‘Tricking us throughout, ‘Devil’ is crammed full of musical treats.’
Re-intro to Ffion Rebecca:
It’s safe to say that it has been a busy time for Ffion since I introduced you to her only a few weeks ago. Back then, I reviewed her jazz influenced EP ‘Love Away from Home.’ Beautifully written, every track made it a strong, yet understated debut. Since then, Ffion has been featured on Cambridge 105 Radio and set release dates for three other tracks. Aptly titled for its Halloween release date, ‘Devil’ sees Ffion’s sound head in a different, more fiery direction.
Featured Track: Devil
Dramatic and anticipation-filled from the start, ‘Devil,’ is a world away from Ffion’s musical home. Gone is the intimacy to be replaced by a no-nonsense, statement making atmosphere. To say this is unexpected, would be a huge understatement, but to say it’s successful, would be an even bigger one. It may be a completely different sound, but it’s immediately evident that it’s just as incredible.
Signaling the start of the track, the track’s title gently rings out above a more ambient accompaniment. Straightaway the new style is established. Re-enforcing this further, pounding, war like drums echo around. Theatrical in nature, it grabs your attention for all the right reasons. Accompaniment set, Ffion’s soaring vocal begins the storytelling. Filled with sublime uses of glissandi, and extremes of range, you find yourself questioning how this track, and indeed Ffion herself, isn’t on more people’s radar.
On reaching the chorus, Ffion’s main vocal continues to soar to new heights. Alongside this, the atmosphere changes and with the removal of the pounding war-like drums, a more regular pattern kicks in. Combined with ringing guitar chords and echoing multi-tracked vocals, the track begins to hint at ‘mainstream.’ However, in a wonderful piece of musical trickery, just as it gets going, it moves on to the second verse.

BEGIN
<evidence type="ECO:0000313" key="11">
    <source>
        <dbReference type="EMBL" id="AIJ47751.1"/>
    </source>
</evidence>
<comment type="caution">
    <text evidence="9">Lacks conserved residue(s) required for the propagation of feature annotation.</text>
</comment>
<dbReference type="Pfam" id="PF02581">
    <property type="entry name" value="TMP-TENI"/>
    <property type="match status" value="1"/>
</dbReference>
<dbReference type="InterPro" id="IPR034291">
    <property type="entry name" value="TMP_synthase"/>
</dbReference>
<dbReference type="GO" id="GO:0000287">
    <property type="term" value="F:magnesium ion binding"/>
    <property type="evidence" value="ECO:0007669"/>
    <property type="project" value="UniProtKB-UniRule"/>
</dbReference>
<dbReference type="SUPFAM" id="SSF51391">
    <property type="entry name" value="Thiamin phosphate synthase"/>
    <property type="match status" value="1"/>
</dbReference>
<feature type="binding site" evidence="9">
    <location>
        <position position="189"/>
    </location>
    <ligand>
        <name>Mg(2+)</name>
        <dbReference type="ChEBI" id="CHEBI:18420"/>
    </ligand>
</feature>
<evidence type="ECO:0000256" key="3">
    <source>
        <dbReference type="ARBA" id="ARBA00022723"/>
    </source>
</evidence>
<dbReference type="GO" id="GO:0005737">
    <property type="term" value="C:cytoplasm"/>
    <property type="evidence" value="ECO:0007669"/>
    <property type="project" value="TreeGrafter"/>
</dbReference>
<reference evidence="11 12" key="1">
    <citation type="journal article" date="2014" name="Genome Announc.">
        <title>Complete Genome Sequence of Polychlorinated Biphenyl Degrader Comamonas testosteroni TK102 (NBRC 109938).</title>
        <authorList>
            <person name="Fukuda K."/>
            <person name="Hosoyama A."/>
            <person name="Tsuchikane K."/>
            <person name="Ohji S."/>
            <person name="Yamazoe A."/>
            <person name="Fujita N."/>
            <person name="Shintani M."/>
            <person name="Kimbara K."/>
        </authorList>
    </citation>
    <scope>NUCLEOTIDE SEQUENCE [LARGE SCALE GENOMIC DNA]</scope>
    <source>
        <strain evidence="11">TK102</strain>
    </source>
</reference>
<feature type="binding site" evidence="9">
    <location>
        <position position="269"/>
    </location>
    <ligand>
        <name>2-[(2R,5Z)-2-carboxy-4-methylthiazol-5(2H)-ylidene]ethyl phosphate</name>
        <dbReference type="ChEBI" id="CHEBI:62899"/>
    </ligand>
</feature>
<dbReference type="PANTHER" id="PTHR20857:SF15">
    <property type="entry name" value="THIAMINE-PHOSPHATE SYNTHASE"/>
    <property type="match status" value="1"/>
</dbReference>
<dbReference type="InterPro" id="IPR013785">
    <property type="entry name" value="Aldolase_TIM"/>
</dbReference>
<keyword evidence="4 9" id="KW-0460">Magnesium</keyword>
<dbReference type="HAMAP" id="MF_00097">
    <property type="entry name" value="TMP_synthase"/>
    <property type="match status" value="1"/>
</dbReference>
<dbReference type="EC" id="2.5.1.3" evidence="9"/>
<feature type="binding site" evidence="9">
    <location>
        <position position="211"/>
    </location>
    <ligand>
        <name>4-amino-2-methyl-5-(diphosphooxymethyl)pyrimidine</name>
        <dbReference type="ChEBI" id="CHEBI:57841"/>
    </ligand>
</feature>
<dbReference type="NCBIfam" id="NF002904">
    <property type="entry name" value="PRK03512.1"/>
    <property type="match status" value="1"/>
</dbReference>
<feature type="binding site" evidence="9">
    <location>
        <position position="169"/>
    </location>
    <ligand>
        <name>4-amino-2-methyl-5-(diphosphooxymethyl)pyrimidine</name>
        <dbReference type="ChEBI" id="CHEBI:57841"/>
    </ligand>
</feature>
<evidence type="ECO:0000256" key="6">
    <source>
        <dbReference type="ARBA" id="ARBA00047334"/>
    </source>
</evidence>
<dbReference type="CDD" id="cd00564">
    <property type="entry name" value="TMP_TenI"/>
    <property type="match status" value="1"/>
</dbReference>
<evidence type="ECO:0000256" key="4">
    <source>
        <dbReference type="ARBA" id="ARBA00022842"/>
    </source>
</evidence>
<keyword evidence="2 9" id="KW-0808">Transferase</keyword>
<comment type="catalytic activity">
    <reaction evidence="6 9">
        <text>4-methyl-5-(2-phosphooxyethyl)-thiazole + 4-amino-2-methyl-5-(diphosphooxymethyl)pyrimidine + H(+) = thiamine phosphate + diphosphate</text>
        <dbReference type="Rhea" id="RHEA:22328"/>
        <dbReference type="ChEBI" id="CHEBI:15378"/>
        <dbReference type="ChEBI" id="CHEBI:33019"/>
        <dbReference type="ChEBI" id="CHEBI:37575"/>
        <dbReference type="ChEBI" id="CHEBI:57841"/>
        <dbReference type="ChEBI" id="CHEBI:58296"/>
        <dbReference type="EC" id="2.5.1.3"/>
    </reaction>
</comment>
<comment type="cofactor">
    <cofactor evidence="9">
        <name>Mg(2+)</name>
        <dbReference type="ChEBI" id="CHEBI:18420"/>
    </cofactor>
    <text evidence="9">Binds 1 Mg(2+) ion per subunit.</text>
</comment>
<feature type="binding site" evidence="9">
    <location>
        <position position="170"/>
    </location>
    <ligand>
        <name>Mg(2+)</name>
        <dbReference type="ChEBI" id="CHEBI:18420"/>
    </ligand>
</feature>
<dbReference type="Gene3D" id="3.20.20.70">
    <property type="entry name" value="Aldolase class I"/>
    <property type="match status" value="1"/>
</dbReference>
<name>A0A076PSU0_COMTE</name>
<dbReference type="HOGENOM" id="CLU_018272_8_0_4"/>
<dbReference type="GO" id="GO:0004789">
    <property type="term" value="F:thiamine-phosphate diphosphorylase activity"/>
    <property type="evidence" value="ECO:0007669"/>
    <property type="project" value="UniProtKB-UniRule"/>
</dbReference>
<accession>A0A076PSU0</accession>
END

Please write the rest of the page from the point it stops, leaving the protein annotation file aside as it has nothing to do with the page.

Building on the sound of the chorus, the accompaniment maintains its driving nature. However, while it would be easy to return to the same setting as verse one, this isn’t the case and as the previous drumming patterns merge together, a real sense of momentum takes hold. Pushing this further, rhythmically echoing marimba and melodic organ interludes begin to interweave among each other. It’s an incredible sound and combined with Ffion’s magical vocal, it perfectly highlights how much of a step up this is. However, while this full-on accompaniment is retained in the following chorus, on reaching the bridge, we get an unexpected reminder of Ffion’s previous sound.
Stripped back, the vocal connects with us on a different level to anywhere else in the track. Soft and delicate, it really feels like Ffion is speaking to you. It’s a rather touching moment, and initially set against more laid back sounds, it beautifully reflects how much Ffion is influenced by her musical roots. Perfectly connecting both sides of her sound, the second half of the bridge gradually re-introduces the earlier accompanying elements before reaching full-on and percussion led versions of the chorus. There’s no doubt about it, ‘Devil’ may well be full of tricks, but it’s certainly a musical treat.